- Jules Dassin
- Reviewed by
- Gon Curiel a.k.a. Groucho
- Review date
- Thursday, December 01, 2005
The heist genre… Does that even exist? Well, there sure are several movies dealing with that, be it comedies, dramas, or both. This one is a little bit of both actually, but it goes more for the drama… which doesn’t mean it’s not light entertainment in its own way!
The story follows Tony le Stéphanois, who just walked out of jail full of resentments and lacking the spark of life he used to have. His first thought is to find his ex, Mado les Grands Bras (Marie Sabouret), who is now living with a crook, Louis Grutter (Pierre Grasset). Tony literally punishes Mado, enraging Grutter. In the meantime, old friends and colleagues of Tony’s look for him to propose a new hit, that of a jewelry store. It’s incredibly ambitious, certainly one of the greatest thefts imaginable, so Tony figures, why not? He’s dead as it is, and things couldn’t get much worse. Joy abounds among the pals as he gives them green light.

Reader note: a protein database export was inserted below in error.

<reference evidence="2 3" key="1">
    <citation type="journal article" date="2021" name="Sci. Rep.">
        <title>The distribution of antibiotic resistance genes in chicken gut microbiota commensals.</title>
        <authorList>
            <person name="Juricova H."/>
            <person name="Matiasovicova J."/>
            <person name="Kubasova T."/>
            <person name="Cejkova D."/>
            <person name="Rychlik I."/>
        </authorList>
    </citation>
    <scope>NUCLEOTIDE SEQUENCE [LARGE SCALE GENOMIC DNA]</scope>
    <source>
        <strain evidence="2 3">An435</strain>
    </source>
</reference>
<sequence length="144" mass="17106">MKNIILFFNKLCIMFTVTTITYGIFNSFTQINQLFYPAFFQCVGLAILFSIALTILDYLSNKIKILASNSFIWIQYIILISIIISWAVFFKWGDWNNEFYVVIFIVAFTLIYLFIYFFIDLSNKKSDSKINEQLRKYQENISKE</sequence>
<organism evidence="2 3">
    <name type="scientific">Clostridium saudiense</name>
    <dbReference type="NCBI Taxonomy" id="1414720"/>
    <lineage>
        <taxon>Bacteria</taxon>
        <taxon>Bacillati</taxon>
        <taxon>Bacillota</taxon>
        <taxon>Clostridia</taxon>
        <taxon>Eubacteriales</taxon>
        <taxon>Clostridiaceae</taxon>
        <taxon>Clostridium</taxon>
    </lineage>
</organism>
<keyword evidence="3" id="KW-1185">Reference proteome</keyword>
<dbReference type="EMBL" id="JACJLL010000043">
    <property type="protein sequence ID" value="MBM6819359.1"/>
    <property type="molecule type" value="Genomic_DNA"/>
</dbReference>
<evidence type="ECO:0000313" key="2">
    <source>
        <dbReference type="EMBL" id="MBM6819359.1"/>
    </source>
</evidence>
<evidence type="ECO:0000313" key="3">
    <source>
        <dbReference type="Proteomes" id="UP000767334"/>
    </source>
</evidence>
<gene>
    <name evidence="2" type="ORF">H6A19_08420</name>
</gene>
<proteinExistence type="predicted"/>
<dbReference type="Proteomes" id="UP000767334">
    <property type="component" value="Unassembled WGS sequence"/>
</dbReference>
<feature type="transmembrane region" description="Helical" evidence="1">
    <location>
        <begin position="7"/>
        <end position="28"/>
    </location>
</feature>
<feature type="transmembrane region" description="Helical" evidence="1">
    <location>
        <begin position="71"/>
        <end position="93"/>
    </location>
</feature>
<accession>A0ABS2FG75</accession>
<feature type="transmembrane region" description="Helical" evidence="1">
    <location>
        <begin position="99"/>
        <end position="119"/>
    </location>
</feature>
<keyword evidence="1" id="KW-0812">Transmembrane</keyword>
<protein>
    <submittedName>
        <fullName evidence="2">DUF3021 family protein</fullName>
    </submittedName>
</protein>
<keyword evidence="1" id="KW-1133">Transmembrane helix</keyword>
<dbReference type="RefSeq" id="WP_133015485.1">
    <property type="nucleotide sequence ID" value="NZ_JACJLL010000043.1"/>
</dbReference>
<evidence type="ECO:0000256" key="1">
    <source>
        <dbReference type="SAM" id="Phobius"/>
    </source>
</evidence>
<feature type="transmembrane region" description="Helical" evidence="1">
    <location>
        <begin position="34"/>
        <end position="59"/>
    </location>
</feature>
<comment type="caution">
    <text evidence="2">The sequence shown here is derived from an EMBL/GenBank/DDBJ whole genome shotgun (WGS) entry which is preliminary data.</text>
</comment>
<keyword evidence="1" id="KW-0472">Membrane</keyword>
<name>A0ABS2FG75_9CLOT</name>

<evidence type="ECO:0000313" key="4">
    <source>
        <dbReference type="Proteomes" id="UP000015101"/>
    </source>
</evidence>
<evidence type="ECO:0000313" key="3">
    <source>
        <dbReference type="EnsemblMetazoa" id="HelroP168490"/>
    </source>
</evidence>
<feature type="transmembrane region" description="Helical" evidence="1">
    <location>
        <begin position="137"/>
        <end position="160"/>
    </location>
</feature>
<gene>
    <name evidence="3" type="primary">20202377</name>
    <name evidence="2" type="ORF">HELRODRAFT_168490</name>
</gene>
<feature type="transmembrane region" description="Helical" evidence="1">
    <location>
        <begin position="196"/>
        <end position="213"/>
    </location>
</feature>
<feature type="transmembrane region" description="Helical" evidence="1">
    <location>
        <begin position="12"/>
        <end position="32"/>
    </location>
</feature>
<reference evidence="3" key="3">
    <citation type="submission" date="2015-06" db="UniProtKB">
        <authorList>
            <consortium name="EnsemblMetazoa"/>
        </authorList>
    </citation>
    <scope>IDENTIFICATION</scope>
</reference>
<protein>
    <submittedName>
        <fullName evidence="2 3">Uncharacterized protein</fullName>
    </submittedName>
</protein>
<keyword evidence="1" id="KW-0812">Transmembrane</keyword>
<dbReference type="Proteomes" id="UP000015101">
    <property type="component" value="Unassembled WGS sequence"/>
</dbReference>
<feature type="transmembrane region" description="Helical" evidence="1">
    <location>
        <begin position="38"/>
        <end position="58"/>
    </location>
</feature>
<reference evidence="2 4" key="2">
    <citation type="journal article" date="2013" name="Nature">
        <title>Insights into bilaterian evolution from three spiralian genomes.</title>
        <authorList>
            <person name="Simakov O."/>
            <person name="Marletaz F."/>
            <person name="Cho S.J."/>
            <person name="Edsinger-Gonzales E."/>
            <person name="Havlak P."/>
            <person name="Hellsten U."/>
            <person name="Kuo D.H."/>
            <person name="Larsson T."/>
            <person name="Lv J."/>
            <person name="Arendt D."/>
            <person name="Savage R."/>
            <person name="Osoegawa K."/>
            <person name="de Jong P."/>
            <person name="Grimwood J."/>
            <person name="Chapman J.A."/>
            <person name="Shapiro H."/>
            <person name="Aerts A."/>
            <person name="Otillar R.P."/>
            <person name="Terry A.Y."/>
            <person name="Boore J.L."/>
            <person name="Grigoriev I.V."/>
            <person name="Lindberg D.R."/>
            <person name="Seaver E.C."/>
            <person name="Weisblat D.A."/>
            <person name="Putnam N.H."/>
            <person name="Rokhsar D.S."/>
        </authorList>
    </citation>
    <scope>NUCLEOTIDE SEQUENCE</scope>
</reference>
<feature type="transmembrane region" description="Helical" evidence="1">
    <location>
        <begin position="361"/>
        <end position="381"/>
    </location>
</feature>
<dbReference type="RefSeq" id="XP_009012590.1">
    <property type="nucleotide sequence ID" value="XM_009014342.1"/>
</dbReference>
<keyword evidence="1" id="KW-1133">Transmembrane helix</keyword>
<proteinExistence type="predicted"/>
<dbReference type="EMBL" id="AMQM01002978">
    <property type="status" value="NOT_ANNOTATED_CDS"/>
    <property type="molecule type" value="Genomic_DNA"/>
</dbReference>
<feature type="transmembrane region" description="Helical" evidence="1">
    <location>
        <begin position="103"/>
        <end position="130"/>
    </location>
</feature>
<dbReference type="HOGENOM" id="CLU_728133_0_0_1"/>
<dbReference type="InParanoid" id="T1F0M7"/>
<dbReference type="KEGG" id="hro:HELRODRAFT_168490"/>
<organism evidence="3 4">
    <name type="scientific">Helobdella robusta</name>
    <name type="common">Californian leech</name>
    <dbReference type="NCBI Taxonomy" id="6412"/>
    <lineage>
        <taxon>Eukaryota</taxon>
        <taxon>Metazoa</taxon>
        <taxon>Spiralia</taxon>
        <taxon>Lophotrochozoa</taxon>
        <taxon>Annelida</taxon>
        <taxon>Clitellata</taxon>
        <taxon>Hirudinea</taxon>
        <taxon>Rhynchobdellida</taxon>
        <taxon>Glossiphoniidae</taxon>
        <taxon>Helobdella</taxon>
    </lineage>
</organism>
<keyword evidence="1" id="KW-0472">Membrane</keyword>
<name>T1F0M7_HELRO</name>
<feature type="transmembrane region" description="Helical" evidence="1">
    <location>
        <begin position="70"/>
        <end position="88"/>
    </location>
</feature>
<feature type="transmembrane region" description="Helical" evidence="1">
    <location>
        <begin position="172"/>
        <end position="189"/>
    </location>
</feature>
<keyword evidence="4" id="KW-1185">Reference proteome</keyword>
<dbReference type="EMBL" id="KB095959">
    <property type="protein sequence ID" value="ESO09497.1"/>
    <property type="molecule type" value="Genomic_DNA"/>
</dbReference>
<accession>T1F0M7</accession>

The team is composed of Jo (Carl Möhner), Mario (Robert Manuel), and Cesar (Jules Dassin under the pseudonym Perlo Vita). Each has a specialty and all are pretty good, but led by le Stéphanois they’re invincible. The heist is planned and perpetrated with exquisite precision: In fact, the 32 minutes long heist sequence is a classic in itself for lacking dialogue and music, and being so perfectly shot (by Philippe Agostini) and edited (by Roger Dwyre). Certainly one of the most tense and exciting half hours in cinema history!
A film noir, Du rififi chez les homes doesn’t miss the opportunity to include delicious elements such as femmes fatales, a musical number, car chases, shootouts, betrayal, blackmail, and that deadly ambition. One could think that the theft is the climax, but it’s merely the core of the story: What happened before is crucial, and what happens afterwards is unforgettable. The balance of the story is perfection and every lose end is tied beautifully. Such audacious filmmaking…
As performances go, the whole cast is flawless, but Servais truly stands out for his sincere, heartfelt performance. I hear he gained notoriety for this role and that’s no surprise. Dassin’s performance is pretty great, especially given the significance of his character in a more universal context: Cesar is a metaphor for blacklist honor, or the opposite, and Dassin is a director who was punished by the American blacklist.
Kudos to musician Georges Auric (whose score is as effective when it’s on as it is when it’s off), and everyone involved in costume and production design.
This is a magnificent, must-see film.
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